Today I’m going to refer you to a wonderful post about Calumet, a special place in Michigan’s Copper Country.
This is the area in the far north of the Upper Peninsula—the finger that juts into Lake Superior—known as the Keweenaw Peninsula.
Before the famous 1849 Gold Rush out west there was a “Copper Rush” in the U.P.
Fortunes were made and lives were spent deep in the earth retrieving volumes of copper until the supply was exhausted. After a century or so of boom times the thriving towns and mining locations became ghosts of themselves.
The city of Calumet was the (unofficial) capital of Copper Country and it’s dear to my heart because it’s near Kearsarge, where my dad grew up. The dot on the map that he called home is easy to identify along the main vein, US Route 41, just north of Calumet because you’ll see a large stone boat by the side of the road.
The boat is a memorial to the 19th century Navy ship USS Kearsarge, and was built by a crew from the Depression-era Works Projects Administration. The house nearest to the stone boat is where Dad was raised, and as kids we spent a lot of time playing on it during our summer vacations. (I wonder if seeing that stone boat every day helped influence Dad in his decision to join the Navy after high school?)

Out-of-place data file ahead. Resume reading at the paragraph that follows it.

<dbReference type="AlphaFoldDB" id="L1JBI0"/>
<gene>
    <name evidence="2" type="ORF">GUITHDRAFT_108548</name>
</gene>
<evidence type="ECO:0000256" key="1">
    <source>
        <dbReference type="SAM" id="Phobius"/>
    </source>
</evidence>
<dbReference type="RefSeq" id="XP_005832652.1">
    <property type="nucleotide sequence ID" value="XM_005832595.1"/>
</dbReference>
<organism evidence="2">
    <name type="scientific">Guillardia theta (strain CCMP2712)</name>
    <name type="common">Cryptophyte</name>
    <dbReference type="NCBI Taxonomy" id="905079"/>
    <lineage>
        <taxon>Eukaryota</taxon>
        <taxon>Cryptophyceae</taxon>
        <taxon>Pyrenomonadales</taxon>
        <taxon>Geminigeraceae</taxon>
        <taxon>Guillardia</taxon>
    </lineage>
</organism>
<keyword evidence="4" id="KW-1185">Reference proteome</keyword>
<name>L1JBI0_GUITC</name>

Anyway, Kathy Drue’s story, Calumet means peace pipe, brought a tear to my eye. I read it just after visiting Dad, who is too ill to appreciate the beautiful words and pictures at her blog Lake Superior Spirit.
Kathy lives in the U.P. near Aura and Lake Superior’s Huron Bay.
I know her only via the www, but through her observations it’s obvious she is a kind and thoughtful person and talented communicator.
Take a trip to Calumet with Kathy, and check out her Lake Superior Spirit and earlier blog, Opening the door, walking outside-A 365 day blogging promise to spend time each day in the great outdoors. (Both are on my blog roll; see the list and click, right.)
If her stories inspire you to travel to Calumet, jog to Kearsarge and climb on the stone boat for me. But do it before the snow flies; Copper Country winters are wicked.